Sales Training vs. Sales Coaching: What’s the Difference
Although sales training and sales coaching both aim to improve a sales team’s performance, each process follows a unique approach.
Sales training equips reps with the tools they need to get started, but sales coaching is what allows for an individual’s continued growth over time. To ensure success, it’s important to understand how these two pieces work together, and when each should be used in your organization.
What is sales training?
Sales training educates sellers on the tools, techniques, and skills they need to sell a product or service. This type of training is usually role-specific. For example, reps may receive sales training on cold calling and pitching, while account executives may be trained on negotiation and objection handling.
The goal of sales training is to train sales professionals to reach company goals. This may involve bringing in external experts to deliver training on the latest sales enablement tools, or teaching sellers how to use a new methodology. In most cases, the information is delivered in a presentation format without much interaction from the audience.
Sales training is a valuable tool to keep sellers up to date on current tactics and technology, and it’s a vital part of the onboarding process. That said, training alone is not enough to build a successful sales team. For best results, sales training should be used in combination with sales coaching.
What is sales coaching?
In contrast to large-scale training, sales coaching focuses on improving the performance of one individual at a time. Sales leaders facilitate this process through regular one-on-one sessions and check-ins.
During a sales coaching session, the sales leader and their team members may put together a personalized plan for professional development, taking into account the salesperson’s unique goals, strengths, and weaknesses.
The leader may make suggestions to help improve the salesperson’s skills, but ultimately it’s up to the individual to identify areas for growth and work towards improvement. The sales leader is there to provide support and accountability along the way.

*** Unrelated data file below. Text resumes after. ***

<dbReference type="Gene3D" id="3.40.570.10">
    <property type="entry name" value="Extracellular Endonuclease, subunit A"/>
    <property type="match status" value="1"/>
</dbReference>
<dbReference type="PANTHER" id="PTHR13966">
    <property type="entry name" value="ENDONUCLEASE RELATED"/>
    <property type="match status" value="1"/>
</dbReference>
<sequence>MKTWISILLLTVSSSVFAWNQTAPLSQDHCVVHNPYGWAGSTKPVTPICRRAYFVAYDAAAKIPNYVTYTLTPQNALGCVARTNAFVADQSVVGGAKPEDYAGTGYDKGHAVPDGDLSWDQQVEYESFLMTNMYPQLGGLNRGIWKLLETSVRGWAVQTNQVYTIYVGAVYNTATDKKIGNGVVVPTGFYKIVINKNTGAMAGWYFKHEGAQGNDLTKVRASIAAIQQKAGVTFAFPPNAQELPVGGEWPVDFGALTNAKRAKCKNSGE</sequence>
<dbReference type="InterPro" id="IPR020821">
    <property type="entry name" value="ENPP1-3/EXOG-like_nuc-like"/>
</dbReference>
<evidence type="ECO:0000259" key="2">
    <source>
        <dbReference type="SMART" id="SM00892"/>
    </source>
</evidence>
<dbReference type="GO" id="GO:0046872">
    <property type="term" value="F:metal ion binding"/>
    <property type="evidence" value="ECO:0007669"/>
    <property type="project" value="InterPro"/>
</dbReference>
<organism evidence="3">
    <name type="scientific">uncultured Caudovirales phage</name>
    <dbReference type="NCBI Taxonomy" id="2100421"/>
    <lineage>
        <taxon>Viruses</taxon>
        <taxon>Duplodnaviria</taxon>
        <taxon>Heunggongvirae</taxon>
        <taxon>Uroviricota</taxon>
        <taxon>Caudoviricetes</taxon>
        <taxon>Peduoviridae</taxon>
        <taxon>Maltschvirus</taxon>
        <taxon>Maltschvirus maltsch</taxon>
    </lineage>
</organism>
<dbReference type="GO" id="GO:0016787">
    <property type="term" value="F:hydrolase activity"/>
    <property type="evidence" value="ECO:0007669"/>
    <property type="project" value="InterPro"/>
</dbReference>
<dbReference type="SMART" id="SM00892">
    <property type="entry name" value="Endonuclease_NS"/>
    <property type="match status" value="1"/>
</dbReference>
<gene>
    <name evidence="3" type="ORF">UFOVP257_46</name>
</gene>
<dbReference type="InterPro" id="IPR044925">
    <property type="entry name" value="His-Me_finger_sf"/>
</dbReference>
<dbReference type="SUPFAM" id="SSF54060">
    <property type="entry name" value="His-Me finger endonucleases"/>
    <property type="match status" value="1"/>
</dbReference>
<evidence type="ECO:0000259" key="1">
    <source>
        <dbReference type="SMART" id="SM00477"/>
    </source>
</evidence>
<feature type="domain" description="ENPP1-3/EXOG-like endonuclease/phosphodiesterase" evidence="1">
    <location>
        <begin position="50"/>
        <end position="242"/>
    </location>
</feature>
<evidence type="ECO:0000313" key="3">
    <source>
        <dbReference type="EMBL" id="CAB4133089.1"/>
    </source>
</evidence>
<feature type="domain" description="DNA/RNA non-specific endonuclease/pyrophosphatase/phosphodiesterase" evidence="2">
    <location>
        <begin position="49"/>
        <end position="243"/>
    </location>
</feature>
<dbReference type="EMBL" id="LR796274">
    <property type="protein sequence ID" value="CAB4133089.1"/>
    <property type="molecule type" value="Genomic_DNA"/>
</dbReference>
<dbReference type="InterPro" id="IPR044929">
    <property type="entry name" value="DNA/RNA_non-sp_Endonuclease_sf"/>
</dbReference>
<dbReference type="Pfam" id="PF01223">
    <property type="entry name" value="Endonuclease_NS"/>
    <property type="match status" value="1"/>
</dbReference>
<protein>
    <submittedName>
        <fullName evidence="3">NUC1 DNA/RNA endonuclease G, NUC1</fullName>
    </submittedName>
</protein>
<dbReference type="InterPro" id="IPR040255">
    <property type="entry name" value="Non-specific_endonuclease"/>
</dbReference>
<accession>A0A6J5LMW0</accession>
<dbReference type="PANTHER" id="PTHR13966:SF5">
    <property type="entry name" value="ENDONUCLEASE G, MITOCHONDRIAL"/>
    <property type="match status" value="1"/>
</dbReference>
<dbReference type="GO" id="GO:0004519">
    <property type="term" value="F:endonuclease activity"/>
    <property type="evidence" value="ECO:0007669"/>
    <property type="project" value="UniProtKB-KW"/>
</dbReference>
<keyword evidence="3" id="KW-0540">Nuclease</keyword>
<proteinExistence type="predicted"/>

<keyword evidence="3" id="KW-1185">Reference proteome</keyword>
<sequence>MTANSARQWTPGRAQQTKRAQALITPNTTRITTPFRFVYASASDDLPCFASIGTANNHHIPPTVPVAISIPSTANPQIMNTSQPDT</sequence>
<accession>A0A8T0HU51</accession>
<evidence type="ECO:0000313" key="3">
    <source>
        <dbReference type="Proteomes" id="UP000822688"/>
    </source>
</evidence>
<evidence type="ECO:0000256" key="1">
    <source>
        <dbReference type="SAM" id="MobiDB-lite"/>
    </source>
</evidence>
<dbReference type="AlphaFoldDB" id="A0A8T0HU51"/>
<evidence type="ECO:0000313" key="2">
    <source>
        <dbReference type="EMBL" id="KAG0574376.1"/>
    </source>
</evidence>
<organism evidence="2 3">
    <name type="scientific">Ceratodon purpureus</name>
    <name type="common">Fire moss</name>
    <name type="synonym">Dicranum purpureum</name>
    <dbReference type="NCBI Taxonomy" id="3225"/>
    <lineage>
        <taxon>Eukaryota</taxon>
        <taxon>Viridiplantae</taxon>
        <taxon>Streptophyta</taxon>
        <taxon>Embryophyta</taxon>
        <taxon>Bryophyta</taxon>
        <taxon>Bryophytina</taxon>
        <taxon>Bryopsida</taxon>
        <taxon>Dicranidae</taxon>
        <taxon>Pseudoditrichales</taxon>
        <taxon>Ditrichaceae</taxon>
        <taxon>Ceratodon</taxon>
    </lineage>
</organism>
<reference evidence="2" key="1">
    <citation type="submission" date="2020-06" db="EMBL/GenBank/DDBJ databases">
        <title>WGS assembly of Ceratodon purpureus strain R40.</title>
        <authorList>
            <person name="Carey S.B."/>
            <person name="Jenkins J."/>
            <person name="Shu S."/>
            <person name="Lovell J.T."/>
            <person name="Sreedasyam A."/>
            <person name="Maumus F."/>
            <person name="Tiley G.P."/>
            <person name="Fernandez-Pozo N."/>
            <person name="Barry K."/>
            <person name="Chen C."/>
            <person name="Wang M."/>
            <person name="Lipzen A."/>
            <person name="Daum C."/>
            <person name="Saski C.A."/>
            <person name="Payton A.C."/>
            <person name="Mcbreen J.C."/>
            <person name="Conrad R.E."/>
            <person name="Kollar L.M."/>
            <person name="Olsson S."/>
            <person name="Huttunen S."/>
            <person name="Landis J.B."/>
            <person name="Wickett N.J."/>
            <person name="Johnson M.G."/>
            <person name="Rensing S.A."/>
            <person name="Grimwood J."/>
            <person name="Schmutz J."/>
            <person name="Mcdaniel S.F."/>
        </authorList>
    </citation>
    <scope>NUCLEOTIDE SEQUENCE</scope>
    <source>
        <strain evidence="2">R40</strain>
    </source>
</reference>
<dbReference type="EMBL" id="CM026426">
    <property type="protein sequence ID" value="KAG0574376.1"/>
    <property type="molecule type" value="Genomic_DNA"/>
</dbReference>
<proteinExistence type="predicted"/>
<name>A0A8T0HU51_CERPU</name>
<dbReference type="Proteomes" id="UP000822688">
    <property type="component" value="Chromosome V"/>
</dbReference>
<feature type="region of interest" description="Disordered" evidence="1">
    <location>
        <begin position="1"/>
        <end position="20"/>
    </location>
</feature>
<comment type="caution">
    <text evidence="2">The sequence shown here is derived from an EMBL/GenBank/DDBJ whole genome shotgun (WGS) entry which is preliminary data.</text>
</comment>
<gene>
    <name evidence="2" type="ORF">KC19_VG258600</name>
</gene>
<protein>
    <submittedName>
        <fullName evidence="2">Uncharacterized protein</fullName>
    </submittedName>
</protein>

Note the difference between this method and the traditional performance-improvement plan (PIP), which focuses solely on numbers.
“Performance improvement plans are prompted based on poor outcomes,” says Lisa Earle McLeod, sales expert and Founder of McLeod & More, Inc. “Yet rarely are they encompassing enough to go upstream and look at the behavior (and other factors) that led to the suboptimal result.” Coaching, on the other hand, focuses on continuous growth and changed behavior.
Why sales coaching is so effective
According to Brainshark, a formal sales coaching framework can increase win rates by as much as 28%—and it’s easy to see why. By improving each salesperson’s skills, the entire organization benefits.
The individual focus in one-on-one coaching allows salespeople to connect their personal development goals with the company’s success. Each salesperson has a clear future they’re working towards, which leads to higher levels of motivation and satisfaction.
Working with a sales leader also demonstrates a clear path for advancement through the organization. This provides an incentive for reps to stay at the organization longer and reduces the expensive issue of turnover.
If you aren’t sure which method would work best for your team, book a free discovery call with us so we can assess the state of your sales processes and recommend the best solution for you!
Sales coaches vs. trainers
While these two roles may appear related, they have completely different skill sets. Both should be experts with a strong understanding of the sales process, but sales coaching requires a few additional skills.
Sales coaches need to be empathetic, encouraging and have strong leadership skills. Although coaches often begin their careers as sales reps, not all great sellers make great coaches. Sales coaches need to create a supportive environment and understand how to motivate their team.
Great sales coaching isn’t about giving orders or forcing reps to follow every rule in the playbook. Instead, it’s about helping each member of the sales team find what works best for them, and then leveraging that to find success.
Why you need both sales training and sales coaching
Regular training is important to keep your sales team on top of the latest tactics, tools, and methodologies. If your organization introduces a new product or service, you’ll likely need new training to go with it. Training is a great way to deliver new information to a large number of people at one time.
Sales coaching, on the other hand, should be an ongoing process. Whether an individual has just started at your organization or has been there for years, sales coaching will help them maximize their potential.
Together, training and coaching will strengthen your sales team and lead to less turnover, better close rates, and increased revenue.
The tips in this book will help you navigate a better outbound process, one that focuses on human connection over quotas. Because ironically, focusing on your prospect instead of the sale will make you a more successful sales rep.